About Palawan

The Amazing Stories About Palawan

 About Palawan’s Acrobatic Jeepney Rides to Meet the Mynahs and the Gang!

 These are my stories about Palawan travel and transportation, wildlife history, environment, people, laws, challenges and responses, and Palawan today.

 Talking mynah bird, locally known as Kiao.

The talking mynah bird. Despite captivity, it speaks about “magandang buhay”, it’s a good life.”

Palawan’s History on Travel and Transportation

Acrobatic Jeepney Ride or Dance Ritual? Indeed, it’s the Ride of Your Life!    

The Transportation

What I envied talking about Palawan when I was in college (the early ’80s) is that University Scholar students coming from this far-flung Province get higher fare allowances. It’s given twice a year, on Christmas break, and at the end of the school year. I think the same is true until today.

Carabao Sleigh as a means of transportation in the rural areas of Palawan Philippines
The Carabao way to travel or transport goods

The Province is so far away that I rode almost all transportation types when I came here in 1988. I took the Kalesa (a horse-drawn carriage) from home to the pier for an overnight boat ride to Cebu city. From Cebu pier, a tricycle brought me to the taxi lines for an hour ride to Cebu’s Mactan Airport. So then I arrived in Puerto Princesa City for a little more than an hour of a plane ride. Back then, there was only one flight per week from Cebu to PUerto Princesa City.

If your money is not enough to buy a plane ticket, you have no choice but to take the boat ride from Iligan, via Cebu, to Manila then to Palawan for four days and three nights.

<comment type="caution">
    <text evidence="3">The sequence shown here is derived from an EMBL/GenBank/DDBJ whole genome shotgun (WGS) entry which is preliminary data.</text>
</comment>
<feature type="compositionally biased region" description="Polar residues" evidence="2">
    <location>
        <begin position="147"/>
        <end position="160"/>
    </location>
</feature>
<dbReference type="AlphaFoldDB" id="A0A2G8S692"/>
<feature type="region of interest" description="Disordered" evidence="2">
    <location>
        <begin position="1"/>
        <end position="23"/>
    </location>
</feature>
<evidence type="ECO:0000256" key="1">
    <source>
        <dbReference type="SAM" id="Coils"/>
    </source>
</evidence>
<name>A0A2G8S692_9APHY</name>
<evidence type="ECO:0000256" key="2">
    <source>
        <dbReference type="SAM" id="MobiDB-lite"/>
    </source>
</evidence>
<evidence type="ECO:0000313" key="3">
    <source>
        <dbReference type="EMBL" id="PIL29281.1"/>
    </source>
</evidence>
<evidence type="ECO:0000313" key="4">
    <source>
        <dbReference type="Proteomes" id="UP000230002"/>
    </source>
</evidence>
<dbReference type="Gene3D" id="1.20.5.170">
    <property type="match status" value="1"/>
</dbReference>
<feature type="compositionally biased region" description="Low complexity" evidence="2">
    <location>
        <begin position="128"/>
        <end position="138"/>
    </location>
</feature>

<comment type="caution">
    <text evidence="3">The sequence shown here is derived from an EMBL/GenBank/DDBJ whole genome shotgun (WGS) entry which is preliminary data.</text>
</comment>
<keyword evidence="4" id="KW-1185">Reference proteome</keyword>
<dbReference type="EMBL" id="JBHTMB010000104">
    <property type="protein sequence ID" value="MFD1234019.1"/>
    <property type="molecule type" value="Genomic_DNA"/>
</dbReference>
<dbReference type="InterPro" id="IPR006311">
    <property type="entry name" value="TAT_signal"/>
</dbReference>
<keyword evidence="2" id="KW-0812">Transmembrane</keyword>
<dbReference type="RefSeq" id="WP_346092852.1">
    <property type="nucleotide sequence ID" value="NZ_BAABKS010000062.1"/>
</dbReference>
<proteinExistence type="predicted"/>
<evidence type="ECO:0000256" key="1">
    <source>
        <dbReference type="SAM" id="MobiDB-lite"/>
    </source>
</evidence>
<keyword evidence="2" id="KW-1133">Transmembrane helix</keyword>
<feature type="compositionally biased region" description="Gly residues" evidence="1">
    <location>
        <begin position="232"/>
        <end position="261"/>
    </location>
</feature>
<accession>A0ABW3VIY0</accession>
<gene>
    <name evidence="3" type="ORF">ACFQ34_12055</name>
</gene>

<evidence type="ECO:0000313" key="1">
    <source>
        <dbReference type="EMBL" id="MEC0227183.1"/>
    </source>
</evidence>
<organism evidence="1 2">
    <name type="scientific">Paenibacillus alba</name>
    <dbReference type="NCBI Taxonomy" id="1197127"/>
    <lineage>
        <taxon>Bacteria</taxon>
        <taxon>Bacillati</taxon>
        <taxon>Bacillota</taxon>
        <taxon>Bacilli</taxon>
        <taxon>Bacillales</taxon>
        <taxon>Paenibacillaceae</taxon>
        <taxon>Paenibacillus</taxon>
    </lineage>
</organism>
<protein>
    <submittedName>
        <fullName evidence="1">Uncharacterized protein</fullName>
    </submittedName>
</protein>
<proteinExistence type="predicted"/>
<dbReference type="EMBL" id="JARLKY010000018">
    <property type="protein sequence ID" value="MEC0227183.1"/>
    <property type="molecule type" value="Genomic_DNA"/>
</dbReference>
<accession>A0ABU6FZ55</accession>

Sorry for that long detour. I haven’t reached my destination yet, which is Kilometer 25, Barangay Bacungan, north of the city. So from Puerto Princesa Airport, I was supposed to take another tricycle to the jeepney terminal. The jeepney there leaves “regularly on time” when it is full of passengers. The commuters and their stuff fill the jeepney up to its top. The crammed passengers up top the jeepney displayed a festival of rugged feet in their new colored slippers hanging around the roof’s side like an acrobatic stunt in a cheerleading competition. Such a magnificent site isn’t seen that much anymore these days.

Palawan Jeedney Ride with Pigs
The Jeepney Dance Offering Ritual

The Offering Dance Ritual

You can also mistake that jeepney ride as a ritual dance offering.  Passengers raised each of their tenders; a pig over there, chickens on the sides, sacks of rice on the inside. Not to mention gallons and gallons of gasoline and petroleum gas that is more than enough to start a bonfire.

After a while of roaming around the city picking up passengers’ stuff, I was already greasily perspiring and suffocating at the smell of animal feeds and fumes inside the vehicle. By that time, I prayed to all the Saints hoping that the jeepney finally picks up speed so I can get some air. But instead, it slowed down and stopped at Cost Plus Bakery (Not around anymore)! One or two of the passengers, maybe sensing my discomfort, told me that it’s the last stop.

Everybody got off to buy bread offered in all colors, shapes, and sizes. I should have gotten some too because that last stop excludes flat tires.

Lost in Paradise Island, the Philippines Last Ecological Frontier

Back in college, that kind of ride of your life is a big secret. Why? Because students coming from Palawan, they don’t go home! Instead, they spend their fare allowance in some other places in Mindanao at the homes of their newfound friends, or just wander around the campus. So then I became the curious cat. When I got here, I didn’t go home to Mindanao for ten long years. I told my Mom not to worry, I just got lost in Paradise Island! The Philippines’ Last Ecological Frontier!